And he looked over at an Egyptian man beating a Hebrew man, one of his brothers,
And he turned this way and that and looked that there was no man there
And he struck the Egyptian and hid him in the sand.
But he went out a second day and here were two Hebrews scuffling
And he said to the wicked one: “Why are you beating your friend?”
And he said, “Who set you up as a bigshot, minister, and judge over us?
Are you talking about killing me as you killed the Egyptian?”
And Moses was rattled and said, “There’s no denying the business has been discovered.”

This is our first view of Moses as an adult, the equivalent of the scene with Joseph at seventeen. Unlike Joseph, Moses is much more self-aware and sensitive to his surroundings. Joseph grew up in a world where his father’s love, expressed in such material goods as a splendid coat that everyone envied, was so palpable a presence that he didn’t need to pay attention to anything around him. He’s too naïve to realize that his dreams will further aggravate his brothers’ jealousy, and thus he walks unsuspecting into an ambush and gets thrown into a pit. It’s as if he’s so secure in Daddy’s love that he’s never had to contemplate danger, resentment, or enmity.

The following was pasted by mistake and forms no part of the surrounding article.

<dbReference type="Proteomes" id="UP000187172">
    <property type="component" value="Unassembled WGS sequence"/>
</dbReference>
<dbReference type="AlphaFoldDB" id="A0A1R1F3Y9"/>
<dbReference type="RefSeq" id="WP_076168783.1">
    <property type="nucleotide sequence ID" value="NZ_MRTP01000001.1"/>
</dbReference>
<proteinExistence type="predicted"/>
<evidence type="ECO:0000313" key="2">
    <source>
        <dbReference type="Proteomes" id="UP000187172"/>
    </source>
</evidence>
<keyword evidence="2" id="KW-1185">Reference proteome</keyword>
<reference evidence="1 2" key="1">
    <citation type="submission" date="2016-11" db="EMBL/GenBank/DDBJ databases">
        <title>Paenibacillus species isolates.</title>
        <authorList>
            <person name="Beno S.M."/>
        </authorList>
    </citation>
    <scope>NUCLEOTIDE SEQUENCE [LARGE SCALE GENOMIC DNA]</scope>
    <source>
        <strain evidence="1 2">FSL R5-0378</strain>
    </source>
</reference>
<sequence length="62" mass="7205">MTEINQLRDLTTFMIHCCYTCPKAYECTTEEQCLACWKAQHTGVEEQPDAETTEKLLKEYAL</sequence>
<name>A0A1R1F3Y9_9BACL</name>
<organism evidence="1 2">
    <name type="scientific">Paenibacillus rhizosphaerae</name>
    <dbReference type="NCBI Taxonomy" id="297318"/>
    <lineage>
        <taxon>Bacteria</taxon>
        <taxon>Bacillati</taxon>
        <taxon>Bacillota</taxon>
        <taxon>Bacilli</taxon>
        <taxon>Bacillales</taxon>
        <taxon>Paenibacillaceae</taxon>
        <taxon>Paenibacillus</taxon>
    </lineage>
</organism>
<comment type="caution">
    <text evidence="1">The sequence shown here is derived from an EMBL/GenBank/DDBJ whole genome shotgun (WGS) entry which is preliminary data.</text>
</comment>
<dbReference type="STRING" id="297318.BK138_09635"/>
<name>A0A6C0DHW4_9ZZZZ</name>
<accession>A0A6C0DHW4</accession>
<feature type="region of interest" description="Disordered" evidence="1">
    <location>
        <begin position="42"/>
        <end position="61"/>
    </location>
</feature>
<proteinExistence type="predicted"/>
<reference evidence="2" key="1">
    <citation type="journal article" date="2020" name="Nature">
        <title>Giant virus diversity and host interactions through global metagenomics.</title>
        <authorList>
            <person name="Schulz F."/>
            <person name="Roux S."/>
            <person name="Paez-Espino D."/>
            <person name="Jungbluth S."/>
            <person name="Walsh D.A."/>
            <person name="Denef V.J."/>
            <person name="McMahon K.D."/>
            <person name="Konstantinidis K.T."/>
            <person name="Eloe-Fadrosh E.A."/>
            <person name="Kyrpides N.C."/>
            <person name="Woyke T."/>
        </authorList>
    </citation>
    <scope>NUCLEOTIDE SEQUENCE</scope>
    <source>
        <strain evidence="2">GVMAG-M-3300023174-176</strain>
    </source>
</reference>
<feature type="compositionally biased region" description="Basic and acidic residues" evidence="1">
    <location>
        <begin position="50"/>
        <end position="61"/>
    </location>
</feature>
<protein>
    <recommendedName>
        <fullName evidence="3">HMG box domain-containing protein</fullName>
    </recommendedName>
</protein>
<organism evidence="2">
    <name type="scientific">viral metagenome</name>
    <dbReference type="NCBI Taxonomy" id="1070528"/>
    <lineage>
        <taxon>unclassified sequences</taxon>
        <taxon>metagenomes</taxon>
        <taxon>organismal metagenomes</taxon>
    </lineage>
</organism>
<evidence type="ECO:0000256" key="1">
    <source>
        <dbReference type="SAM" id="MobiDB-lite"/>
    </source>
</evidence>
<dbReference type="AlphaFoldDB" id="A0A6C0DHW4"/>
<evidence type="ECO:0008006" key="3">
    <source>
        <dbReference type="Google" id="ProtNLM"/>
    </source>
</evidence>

By contrast, when Moses goes out into the field to see how his brothers—not his literal brothers but his fellow Israelites—are living, he is acutely aware of the hostile surroundings. Witnessing injustice, he instinctively looks behind him to check what the repercussions will be if he takes action. He knows Pharaoh will punish him if he steps out of line; he lives in the palace only as a tolerated guest.

But combined with this awareness is a decisive and independent-minded drive to do good at any cost. He sees the Egyptian beating the Hebrew, scans the horizon for witnesses, and kills the Egyptian.

Here is our first inkling that Moses will not be a wooing-and-communicating kind of leader, the kind who seeks to change hearts and minds, but rather a force for implacable justice. But then again, as he discovers the very next day, there are no hearts and minds available for changing. The Jews are squabbling among themselves and not amenable to being given moral direction. He flees for the desert, where he becomes a shepherd and meets his future wife Zipporah, daughter of a Midianite priest.

In Midian, Moses has a son whom he names Gershom—literally “a stranger there”—“For he said, I was a stranger in an alien land.” Contrast this, too, with Joseph, who instead of fleeing Egypt to live among the Midianites is sold by Midianites into Egyptian slavery—where he, too, marries the daughter of a pagan priest. But unlike Moses, who recognizes that he is a perpetual outsider, Joseph names his first son Menashe (from a word meaning “to cause to forget”), declaring, “for God has made me forget completely my hardship and my father’s home.” Moses, whether living in the palace or in the wilderness, recognizes that he is just passing through, and that the world around him is hostile.